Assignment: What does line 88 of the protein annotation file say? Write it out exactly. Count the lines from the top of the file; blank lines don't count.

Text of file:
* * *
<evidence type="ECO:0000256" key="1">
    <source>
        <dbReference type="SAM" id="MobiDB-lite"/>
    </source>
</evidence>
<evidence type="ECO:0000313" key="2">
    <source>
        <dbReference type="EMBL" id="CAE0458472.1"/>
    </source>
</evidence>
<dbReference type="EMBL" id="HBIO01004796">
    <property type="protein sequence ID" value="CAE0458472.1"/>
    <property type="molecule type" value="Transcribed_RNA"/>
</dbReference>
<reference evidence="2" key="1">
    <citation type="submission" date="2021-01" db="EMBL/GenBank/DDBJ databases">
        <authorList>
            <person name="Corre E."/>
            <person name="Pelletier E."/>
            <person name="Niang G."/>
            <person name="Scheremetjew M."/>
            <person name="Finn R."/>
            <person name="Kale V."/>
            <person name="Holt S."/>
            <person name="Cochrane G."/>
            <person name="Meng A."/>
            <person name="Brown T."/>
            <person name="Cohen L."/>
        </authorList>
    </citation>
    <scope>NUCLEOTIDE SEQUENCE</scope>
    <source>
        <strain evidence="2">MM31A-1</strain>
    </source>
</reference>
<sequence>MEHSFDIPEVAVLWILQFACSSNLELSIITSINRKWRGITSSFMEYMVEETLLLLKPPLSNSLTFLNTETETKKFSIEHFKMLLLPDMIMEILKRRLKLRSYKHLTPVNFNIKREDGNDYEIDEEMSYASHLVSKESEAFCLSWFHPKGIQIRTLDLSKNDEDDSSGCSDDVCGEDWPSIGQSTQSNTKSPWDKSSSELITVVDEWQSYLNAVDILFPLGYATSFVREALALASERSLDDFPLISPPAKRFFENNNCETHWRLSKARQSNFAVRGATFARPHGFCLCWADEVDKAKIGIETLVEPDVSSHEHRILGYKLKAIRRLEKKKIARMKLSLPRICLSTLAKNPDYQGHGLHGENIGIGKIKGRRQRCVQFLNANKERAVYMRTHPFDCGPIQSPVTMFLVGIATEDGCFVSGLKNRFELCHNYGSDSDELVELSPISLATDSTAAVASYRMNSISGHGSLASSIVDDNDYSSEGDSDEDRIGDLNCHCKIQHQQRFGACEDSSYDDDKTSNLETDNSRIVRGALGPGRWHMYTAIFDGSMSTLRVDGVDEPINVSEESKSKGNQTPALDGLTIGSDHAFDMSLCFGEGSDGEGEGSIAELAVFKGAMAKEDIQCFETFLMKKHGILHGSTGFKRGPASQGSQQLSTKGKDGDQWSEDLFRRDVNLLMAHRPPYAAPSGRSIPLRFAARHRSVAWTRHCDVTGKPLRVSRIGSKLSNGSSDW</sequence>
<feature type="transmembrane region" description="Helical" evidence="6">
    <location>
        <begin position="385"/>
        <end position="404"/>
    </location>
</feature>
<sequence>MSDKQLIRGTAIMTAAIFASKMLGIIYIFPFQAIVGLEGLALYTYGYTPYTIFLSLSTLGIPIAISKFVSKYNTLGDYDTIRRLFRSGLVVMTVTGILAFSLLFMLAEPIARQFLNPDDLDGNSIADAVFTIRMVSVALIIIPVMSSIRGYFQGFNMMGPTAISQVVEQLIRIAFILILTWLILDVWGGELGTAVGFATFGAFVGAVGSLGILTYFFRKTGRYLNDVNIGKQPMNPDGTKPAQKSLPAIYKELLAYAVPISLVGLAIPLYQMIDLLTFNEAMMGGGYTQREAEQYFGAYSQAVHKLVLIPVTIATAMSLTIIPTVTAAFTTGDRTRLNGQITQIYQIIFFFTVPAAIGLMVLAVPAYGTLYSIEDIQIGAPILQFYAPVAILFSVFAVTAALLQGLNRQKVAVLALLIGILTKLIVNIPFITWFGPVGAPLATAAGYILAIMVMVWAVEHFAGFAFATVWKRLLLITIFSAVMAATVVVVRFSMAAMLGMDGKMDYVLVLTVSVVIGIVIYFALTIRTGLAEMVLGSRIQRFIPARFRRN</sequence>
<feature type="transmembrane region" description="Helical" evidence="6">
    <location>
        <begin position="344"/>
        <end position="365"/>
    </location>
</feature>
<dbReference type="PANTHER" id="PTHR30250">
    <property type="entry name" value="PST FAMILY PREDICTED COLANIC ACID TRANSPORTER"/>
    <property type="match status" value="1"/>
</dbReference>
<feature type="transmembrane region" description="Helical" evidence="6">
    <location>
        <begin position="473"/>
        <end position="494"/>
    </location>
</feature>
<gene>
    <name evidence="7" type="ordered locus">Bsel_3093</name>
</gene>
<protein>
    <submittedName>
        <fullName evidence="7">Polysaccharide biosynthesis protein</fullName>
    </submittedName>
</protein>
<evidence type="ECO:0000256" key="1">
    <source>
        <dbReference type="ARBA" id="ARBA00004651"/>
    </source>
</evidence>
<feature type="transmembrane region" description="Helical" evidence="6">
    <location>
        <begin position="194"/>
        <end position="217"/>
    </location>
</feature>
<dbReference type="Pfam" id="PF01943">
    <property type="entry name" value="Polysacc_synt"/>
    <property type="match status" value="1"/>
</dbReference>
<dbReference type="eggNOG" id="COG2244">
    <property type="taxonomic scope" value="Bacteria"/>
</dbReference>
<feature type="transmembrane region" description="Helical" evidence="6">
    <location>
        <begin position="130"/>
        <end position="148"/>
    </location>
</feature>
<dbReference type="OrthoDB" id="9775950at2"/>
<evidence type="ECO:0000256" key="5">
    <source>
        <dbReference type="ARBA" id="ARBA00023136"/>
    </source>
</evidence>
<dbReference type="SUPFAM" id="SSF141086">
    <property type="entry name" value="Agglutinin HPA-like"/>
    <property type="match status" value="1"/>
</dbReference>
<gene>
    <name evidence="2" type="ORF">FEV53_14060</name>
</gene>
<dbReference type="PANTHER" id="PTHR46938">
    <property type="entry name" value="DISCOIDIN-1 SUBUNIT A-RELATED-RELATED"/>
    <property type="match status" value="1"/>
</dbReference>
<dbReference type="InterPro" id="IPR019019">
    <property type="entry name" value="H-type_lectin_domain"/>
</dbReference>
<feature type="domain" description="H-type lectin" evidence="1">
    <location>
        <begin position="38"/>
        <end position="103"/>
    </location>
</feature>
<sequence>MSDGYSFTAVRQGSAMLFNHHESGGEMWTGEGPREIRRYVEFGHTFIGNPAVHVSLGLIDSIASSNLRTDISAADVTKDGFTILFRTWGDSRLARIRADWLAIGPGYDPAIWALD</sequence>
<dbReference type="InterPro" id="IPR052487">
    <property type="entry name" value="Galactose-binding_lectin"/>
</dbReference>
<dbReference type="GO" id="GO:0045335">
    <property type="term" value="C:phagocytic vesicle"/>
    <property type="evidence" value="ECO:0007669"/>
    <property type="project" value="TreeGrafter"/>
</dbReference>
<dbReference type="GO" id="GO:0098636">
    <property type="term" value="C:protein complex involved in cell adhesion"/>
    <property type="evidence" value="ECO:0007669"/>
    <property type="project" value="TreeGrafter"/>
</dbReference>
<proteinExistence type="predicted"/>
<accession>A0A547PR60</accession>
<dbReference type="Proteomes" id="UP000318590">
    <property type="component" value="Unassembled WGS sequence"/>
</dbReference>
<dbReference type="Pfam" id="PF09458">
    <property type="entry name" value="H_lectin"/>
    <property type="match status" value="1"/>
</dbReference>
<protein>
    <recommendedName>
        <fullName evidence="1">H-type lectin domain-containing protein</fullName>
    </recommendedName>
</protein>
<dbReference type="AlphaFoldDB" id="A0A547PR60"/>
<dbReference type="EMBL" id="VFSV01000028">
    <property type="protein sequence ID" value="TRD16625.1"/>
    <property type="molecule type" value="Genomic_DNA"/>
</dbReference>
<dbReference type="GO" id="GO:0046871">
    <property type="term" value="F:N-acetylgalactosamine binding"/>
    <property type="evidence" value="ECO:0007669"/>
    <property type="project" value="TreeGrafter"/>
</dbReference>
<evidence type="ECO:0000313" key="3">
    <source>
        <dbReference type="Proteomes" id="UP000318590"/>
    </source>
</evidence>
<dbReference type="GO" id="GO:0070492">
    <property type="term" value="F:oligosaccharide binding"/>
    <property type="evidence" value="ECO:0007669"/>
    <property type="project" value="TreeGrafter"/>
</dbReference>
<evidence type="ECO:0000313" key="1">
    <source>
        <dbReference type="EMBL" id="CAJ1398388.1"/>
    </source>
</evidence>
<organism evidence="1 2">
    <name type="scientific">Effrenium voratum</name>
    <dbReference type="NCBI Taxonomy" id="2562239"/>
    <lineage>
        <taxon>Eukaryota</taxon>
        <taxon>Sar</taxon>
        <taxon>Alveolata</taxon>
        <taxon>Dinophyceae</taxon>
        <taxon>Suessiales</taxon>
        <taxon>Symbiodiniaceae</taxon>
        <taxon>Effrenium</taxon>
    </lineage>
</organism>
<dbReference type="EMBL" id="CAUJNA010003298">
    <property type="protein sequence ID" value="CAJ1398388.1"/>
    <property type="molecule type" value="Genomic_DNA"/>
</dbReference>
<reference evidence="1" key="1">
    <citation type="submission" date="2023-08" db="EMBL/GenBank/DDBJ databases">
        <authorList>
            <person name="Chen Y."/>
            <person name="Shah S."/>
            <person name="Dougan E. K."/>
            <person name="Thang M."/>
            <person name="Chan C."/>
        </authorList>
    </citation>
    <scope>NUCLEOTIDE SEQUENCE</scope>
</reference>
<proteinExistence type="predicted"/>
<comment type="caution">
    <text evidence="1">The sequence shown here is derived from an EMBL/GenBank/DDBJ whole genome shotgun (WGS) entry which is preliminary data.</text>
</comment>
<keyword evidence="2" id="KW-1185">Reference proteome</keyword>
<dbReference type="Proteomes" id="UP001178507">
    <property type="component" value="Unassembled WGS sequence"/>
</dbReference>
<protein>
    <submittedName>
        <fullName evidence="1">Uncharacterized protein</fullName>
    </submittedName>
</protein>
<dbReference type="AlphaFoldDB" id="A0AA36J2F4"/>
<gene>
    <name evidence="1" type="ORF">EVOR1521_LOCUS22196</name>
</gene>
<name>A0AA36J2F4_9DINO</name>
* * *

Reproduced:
        <begin position="130"/>